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Woody Guthrie's Hanukkah Songs

Monday, December 15, 2014| Permalink

Rabbi Joshua Eli Plaut, PhD is the author of A Kosher Christmas: ’Tis the Season to Be Jewish (Rutgers University Press). Visit his web site and seasonal blog at www.akosherchristmas.org. He welcomes your own unique stories of being Jewish at Christmas for a new book of personal stories about this subject. You can email him at: jplaut@afrmc.org. He is blogging here today for Jewish Book Council's Visiting Scribe series.

Here is a recent American tale of old wine in new vessels. Part of our national folklore reveals that Woody Guthrie, the iconic American folk troubadour and songwriter, composed Hanukkah songs. In a 2003 concert, the Klezmatics, a popular Grammy Award-winning Klezmer band, performed Hanukkah songs showcasing lyrics written from 1949 through the early 1950s by Woody Guthrie. The lyrics had laid fallow and long-forgotten in Guthrie’s archives until their discovery in 1998 by Woody’s daughter, Nora Guthrie. Nora asked the Klezmatics to write original music for the lyrics, which fuses strains of Klezmer music with American folk and bluegrass. The 2006 album, “Woody Guthrie’s Happy Joyous Hanuka,” comprises many different songs, including “Happy, Joyous Hanuka” and “Hanuka Tree.” Two of the eight songs, “The Many And The Few” and “Hanuka Dance,” had lyrics and melodies penned entirely by Guthrie. The songs were in part biographical. Woody was married to Marjorie Mazia, a Jewish dancer with the Martha Graham Dance Company who was the daughter of Aliza Greenblatt, an activist and Yiddish poet. Nora remembers “For Hanukkah actually, we had a hat—we didn’t get presents—but we had a hat with different amounts of Hanukkah gelt, and every night we’d pick out five cents or twenty-five cents of gelt. My mother played piano, and we used to sing and dance every night.”*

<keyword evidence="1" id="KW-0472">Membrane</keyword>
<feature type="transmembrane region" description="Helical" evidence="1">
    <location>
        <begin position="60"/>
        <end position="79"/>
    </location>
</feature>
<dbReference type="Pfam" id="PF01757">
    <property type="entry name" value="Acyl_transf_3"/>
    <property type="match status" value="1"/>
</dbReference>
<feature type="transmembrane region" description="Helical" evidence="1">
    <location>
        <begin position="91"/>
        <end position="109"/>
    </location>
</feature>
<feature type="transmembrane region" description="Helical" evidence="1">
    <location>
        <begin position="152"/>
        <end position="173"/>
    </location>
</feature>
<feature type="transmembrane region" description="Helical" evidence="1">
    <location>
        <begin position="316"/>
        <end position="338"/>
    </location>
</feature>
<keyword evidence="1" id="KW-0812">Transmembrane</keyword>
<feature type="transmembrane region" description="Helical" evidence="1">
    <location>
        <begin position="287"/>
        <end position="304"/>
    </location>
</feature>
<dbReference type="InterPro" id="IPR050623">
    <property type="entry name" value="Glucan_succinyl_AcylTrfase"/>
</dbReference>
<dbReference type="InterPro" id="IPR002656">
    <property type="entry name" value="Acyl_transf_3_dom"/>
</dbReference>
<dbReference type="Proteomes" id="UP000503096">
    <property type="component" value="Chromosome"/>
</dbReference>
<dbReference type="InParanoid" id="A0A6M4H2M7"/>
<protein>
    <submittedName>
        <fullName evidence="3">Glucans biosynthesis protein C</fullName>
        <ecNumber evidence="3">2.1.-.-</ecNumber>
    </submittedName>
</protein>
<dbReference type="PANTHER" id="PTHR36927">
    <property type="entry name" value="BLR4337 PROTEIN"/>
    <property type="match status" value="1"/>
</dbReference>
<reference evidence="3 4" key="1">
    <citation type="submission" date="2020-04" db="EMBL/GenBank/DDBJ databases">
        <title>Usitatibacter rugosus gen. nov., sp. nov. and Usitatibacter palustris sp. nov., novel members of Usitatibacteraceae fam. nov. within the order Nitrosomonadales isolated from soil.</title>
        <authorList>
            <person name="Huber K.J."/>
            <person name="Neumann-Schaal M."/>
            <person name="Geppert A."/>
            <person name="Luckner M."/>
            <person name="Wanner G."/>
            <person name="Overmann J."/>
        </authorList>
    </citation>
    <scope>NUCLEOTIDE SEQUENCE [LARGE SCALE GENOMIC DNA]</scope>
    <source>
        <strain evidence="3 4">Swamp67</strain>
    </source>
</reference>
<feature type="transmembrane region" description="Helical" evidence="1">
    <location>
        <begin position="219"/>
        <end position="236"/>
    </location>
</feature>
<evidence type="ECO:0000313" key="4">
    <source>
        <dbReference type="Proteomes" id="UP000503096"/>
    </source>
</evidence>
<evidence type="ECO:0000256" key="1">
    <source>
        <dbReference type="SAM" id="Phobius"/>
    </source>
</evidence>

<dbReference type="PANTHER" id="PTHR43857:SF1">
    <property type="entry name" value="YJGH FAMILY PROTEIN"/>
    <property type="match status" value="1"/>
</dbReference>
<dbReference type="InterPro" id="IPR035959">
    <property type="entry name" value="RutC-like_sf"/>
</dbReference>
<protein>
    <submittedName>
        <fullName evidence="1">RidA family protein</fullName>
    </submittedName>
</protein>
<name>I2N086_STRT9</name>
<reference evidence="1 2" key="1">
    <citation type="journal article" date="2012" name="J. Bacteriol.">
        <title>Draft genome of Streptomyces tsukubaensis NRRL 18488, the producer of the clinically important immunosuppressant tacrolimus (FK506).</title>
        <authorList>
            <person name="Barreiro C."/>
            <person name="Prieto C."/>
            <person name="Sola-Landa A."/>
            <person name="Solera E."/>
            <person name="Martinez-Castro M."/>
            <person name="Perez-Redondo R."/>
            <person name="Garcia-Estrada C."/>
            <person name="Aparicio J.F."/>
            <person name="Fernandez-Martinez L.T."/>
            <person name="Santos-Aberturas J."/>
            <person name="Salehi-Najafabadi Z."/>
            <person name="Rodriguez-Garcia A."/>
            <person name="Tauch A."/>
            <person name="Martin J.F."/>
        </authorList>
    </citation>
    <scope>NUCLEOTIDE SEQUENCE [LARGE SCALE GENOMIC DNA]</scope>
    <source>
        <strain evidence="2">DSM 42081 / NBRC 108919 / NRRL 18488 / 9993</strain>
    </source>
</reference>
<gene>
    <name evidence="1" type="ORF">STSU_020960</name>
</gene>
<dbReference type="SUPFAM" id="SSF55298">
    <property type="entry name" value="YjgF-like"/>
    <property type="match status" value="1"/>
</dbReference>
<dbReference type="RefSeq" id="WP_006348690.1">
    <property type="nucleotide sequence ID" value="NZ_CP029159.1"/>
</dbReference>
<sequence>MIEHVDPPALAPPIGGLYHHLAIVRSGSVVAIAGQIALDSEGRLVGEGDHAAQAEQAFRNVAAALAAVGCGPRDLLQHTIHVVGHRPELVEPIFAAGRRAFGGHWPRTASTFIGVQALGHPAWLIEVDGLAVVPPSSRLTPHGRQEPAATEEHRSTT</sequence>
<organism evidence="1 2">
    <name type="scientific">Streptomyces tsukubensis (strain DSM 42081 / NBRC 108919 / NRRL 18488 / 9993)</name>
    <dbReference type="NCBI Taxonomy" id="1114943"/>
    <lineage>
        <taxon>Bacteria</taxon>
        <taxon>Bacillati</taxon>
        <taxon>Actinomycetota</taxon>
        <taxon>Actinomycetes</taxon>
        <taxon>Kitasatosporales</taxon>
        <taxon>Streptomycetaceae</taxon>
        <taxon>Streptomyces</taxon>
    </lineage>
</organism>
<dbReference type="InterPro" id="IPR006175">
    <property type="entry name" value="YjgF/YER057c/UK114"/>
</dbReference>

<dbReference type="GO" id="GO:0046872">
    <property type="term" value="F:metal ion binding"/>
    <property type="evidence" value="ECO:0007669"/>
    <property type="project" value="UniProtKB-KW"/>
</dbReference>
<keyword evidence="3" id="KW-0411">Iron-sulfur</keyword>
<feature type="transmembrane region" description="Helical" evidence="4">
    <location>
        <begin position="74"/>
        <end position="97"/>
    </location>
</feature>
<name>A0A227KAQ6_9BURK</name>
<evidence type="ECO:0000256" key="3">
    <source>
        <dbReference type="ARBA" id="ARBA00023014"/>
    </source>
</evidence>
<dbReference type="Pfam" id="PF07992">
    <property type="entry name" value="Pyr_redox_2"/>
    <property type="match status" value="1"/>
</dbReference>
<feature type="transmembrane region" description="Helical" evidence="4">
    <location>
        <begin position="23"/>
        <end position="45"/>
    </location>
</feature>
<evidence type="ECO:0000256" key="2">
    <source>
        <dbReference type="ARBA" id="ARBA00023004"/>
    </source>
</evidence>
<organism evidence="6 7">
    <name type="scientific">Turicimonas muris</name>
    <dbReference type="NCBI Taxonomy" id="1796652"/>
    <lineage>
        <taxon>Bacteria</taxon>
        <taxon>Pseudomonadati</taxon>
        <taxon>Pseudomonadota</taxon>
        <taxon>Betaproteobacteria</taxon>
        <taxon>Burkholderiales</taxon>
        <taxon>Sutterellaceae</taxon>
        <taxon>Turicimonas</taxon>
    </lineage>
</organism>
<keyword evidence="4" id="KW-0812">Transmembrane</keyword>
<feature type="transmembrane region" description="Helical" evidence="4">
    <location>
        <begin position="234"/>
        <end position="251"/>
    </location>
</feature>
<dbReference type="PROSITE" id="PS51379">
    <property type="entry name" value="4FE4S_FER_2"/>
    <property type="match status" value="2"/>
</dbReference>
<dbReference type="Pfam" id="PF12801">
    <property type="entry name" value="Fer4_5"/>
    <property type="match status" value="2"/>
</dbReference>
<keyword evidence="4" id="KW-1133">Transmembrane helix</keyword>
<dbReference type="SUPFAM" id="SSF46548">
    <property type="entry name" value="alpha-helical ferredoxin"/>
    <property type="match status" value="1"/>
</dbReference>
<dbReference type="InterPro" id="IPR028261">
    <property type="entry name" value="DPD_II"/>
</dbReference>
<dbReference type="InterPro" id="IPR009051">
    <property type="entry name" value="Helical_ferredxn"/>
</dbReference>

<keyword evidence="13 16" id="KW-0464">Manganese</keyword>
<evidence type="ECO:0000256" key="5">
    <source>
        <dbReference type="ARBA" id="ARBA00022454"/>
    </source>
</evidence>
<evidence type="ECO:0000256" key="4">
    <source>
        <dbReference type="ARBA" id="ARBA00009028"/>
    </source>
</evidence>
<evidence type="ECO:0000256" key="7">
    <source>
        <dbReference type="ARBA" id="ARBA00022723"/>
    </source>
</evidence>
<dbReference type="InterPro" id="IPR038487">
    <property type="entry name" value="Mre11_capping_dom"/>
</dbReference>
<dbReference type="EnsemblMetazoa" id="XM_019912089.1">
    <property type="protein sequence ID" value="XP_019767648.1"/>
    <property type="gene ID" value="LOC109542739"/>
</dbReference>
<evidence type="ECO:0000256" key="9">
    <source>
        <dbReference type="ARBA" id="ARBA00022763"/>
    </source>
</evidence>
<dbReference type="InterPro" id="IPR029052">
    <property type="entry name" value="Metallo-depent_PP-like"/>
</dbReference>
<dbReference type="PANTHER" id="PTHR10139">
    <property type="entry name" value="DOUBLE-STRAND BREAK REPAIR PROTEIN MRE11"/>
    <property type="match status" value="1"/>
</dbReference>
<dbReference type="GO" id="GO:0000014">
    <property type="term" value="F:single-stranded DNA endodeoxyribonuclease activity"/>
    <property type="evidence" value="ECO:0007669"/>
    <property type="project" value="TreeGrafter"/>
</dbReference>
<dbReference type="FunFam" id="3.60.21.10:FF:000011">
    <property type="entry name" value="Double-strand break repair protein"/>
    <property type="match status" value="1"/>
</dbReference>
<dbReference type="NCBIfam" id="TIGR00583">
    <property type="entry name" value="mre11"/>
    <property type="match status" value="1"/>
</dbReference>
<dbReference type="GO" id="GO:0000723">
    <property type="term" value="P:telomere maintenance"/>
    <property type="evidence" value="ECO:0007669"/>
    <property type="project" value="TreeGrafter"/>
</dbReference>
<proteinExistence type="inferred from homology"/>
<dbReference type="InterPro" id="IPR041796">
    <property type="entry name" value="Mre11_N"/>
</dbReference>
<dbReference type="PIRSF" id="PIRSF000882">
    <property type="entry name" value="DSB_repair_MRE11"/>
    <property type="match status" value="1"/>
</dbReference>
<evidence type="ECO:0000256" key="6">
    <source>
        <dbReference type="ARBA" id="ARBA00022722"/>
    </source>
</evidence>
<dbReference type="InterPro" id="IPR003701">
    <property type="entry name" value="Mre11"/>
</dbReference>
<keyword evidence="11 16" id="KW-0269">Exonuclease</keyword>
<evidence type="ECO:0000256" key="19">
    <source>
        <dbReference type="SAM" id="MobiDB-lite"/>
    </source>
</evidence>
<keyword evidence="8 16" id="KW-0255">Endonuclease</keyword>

At the 2003 debut concert with the Klezmatics at the 92nd Street Y in Manhattan, folk legend Arlo Guthrie, Woody’s son and Nora’s brother, joked that as children they would dance “around the Hanukkah tree.” "Happy Joyous Hanuka" counts down each candle on the menorah (“Seven for the sons of Hannah that died/Six for kings and the tricks they tried/Five for the brothers Maccabee”), while “Hanuka Tree” has a lively simple melody (“Round and around my Hanukah tree/Round and around I go/Round and around my Hanukah tree/Because I love you so”). According to Nora, most of Woody Guthrie’s Hanukkah songs seem to have been written in November or December within five days of each other “because he had bookings in December for children’s Hanukkah parties in assorted Brooklyn community centers.” As was his wont, Woody would “write songs only for the gig a few days before and then go on to other songs for other gigs.” For the Guthrie family, a family of improvisers not of traditions and for whom the approach to religion was “all or none,” the tree was a “Christmas tree, a Hanukkah tree, and a holiday tree. It was a fluid thing!”

Indeed, the popularization of Woody Gutherie's Hanukkah songs by the Klezmatics demonstrates the vital role that music plays as an intrinsic cultural force contributing to the Americanization of this Jewish holiday, as it coexists with Christmas.

Joshua Eli Plaut is Executive Director of American Friends of Rabin Medical and the Rabbi of Metropolitan Synagogue in Manhattan. He is an historian, photo-ethnographer, and cultural anthropologist, and is also the author of Greek Jewry in the Twentieth Century, 1913-1983: Patterns of Jewish Communal Survival in the Greek Provinces before and after the Holocaust (Fairleigh Dickinson University Press)

*Telephone interview with Nora Guthrie, August 17, 2011.

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